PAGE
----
WASHINGTON — President Biden’s carefully worded statement on Monday supporting a cease-fire between Israelis and Palestinians came amid growing pressure within his own party for the United States to take a more skeptical stance toward one of its closest allies.
Mr. Biden’s urging of a halt to the fighting — tucked at the end of a summary of a call with Prime Minister Benjamin Netanyahu of Israel — followed a drumbeat of calls from Democratic lawmakers across the ideological spectrum for his administration to speak out firmly against the escalation of violence. It reflected a different tone than the one members of Congress have sounded during past clashes in the region, when most Democrats have repeated their strong backing for Israel’s right to defend itself and called for peace, without openly criticizing its actions.
The push is strongest from the energized progressive wing of the party, whose representatives in the House, like Alexandria Ocasio-Cortez of New York, have drawn attention in recent days for accusing Israel of gross human rights violations against Palestinians and of operating an “apartheid state.” But their intensity has obscured a quieter, concerted shift among more mainstream Democrats that could ultimately be more consequential.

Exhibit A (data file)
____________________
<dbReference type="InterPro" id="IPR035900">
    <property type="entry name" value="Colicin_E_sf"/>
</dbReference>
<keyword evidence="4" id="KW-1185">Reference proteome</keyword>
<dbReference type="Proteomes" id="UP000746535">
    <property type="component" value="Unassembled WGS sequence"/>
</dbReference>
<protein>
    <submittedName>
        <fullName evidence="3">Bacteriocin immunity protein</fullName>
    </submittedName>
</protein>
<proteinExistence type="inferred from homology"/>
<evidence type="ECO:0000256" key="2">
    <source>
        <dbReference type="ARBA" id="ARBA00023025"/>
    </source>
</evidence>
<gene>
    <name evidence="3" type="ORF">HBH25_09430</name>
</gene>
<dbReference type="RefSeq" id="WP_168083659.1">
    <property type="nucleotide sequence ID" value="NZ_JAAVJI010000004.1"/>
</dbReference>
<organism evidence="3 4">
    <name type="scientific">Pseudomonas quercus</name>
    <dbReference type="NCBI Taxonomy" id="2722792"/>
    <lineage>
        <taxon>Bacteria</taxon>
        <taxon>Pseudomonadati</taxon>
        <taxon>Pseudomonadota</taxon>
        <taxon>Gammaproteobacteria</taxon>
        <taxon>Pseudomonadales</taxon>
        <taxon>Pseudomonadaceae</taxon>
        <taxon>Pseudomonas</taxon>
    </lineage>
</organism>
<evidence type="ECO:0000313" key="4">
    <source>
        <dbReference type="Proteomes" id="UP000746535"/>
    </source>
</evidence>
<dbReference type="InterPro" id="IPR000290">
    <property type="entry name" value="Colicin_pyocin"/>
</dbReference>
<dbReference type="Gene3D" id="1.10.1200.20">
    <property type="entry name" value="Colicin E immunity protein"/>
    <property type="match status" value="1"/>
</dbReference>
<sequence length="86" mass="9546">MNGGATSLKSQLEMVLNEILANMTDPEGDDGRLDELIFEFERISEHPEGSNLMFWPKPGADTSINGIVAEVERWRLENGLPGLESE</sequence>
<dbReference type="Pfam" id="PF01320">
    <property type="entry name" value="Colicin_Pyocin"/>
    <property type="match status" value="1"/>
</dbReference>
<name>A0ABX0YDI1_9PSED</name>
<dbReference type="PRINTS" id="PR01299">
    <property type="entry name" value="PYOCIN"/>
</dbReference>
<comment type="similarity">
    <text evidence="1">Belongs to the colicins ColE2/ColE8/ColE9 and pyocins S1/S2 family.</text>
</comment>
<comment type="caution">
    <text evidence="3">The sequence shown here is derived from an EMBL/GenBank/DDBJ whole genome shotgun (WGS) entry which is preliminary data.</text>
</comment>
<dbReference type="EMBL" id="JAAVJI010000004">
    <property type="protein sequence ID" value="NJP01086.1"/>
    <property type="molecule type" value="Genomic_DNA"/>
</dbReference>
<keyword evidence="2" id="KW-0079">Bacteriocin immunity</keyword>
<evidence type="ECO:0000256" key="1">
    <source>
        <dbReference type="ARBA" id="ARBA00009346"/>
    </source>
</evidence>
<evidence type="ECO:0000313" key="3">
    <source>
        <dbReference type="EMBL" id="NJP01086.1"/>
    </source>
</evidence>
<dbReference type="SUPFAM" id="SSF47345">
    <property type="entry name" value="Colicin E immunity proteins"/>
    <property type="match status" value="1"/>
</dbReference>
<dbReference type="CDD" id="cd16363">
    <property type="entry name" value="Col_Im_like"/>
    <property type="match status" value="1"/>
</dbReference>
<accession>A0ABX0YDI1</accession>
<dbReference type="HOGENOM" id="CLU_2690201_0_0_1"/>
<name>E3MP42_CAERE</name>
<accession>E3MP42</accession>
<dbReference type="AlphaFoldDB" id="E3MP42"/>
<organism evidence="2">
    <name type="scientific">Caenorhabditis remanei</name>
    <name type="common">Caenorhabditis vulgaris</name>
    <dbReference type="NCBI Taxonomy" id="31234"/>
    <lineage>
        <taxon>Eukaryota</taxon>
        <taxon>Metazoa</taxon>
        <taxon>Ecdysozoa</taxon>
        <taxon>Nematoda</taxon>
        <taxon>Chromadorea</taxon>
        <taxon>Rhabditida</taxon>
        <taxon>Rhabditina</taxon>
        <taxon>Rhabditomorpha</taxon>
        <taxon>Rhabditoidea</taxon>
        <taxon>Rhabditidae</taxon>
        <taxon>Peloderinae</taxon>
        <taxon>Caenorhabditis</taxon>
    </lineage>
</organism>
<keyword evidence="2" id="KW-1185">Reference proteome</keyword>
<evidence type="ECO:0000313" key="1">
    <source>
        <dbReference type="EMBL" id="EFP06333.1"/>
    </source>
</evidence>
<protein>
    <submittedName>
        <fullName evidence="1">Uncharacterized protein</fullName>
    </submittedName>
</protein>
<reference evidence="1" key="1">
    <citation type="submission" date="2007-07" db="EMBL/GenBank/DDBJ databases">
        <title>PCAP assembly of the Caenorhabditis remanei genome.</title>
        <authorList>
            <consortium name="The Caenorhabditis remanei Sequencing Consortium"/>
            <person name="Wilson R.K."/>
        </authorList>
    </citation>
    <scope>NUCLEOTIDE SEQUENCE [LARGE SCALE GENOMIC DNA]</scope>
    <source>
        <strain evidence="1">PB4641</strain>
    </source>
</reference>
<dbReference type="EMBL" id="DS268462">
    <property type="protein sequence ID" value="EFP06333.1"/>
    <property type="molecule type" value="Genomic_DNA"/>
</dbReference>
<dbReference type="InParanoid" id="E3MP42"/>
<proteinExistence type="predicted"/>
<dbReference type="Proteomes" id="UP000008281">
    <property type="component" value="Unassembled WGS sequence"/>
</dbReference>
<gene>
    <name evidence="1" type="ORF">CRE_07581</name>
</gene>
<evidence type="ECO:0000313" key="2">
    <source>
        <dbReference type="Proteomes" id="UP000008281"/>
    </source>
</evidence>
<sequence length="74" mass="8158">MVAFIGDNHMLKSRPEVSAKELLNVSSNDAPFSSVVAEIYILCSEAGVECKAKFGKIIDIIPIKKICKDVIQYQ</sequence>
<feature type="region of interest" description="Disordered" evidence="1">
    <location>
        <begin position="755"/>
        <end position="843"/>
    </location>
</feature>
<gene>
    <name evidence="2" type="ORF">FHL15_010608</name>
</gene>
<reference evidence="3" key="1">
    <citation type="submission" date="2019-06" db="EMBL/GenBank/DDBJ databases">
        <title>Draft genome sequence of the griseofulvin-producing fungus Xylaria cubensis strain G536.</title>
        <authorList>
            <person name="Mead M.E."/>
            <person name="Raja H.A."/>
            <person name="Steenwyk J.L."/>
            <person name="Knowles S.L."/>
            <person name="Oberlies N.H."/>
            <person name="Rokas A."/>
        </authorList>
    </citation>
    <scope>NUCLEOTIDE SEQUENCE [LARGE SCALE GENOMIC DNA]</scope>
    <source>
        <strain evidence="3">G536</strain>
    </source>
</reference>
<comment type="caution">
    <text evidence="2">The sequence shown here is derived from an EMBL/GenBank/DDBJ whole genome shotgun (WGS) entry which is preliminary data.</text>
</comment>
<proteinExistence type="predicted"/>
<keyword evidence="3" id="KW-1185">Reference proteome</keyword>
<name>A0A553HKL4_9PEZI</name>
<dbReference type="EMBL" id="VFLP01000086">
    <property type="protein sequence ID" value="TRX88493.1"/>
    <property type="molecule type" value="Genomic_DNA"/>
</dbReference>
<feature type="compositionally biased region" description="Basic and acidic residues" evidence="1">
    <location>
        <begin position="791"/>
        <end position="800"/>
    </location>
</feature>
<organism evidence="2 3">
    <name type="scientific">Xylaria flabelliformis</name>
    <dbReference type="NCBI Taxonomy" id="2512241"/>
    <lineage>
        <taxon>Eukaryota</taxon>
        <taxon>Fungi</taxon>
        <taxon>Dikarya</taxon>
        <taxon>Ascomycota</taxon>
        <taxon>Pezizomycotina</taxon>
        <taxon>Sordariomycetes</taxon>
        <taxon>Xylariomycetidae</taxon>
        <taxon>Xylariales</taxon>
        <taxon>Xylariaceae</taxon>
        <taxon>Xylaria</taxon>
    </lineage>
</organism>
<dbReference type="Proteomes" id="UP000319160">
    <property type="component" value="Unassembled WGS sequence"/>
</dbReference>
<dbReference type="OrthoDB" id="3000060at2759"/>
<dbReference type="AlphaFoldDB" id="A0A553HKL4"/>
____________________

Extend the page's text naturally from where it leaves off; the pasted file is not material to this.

Though they have no intention of ending the United States’ close alliance with Israel, a growing number of Democrats in Washington say they are no longer willing to give the country a pass for its harsh treatment of the Palestinians and the spasms of violence that have defined the conflict for years.
a letter on Friday that stood by Israel but also said Palestinians “should know that the American people value their lives as we do Israeli lives,” AIPAC quietly worked behind the scenes to discourage lawmakers from signing.
Republicans have also seen a political advantage in trying to use the most extreme statements from progressive Democrats to try to peel Jewish voters away from the party.
Senator Mitch McConnell of Kentucky, the minority leader and a vocal supporter of Israel, condemned Ms. Ocasio-Cortez on Monday for her description of Israel as an “apartheid state” and urged the president to “leave no doubt where America stands.”
wrote on Twitter. (Mr. Yang later released a new statement saying that his first was “overly simplistic” and “failed to acknowledge the pain and suffering on both sides.”)
That has left some of Israel’s most vocal traditional allies in the party in an awkward position.
Mindful of the crosscurrents in his party and home state, where he faces re-election next year, Senator Chuck Schumer of New York, the majority leader, has been largely silent since the fighting broke out. Like Mr. Menendez, Mr. Schumer voted against the Iran nuclear deal, and he represents the largest Jewish population in the country, ranging from secular progressives to politically conservative Orthodox communities.
In response to a question asked by a reporter at the Capitol on Monday, Mr. Schumer said, “I want to see a cease-fire reached quickly, and mourn the loss of life.”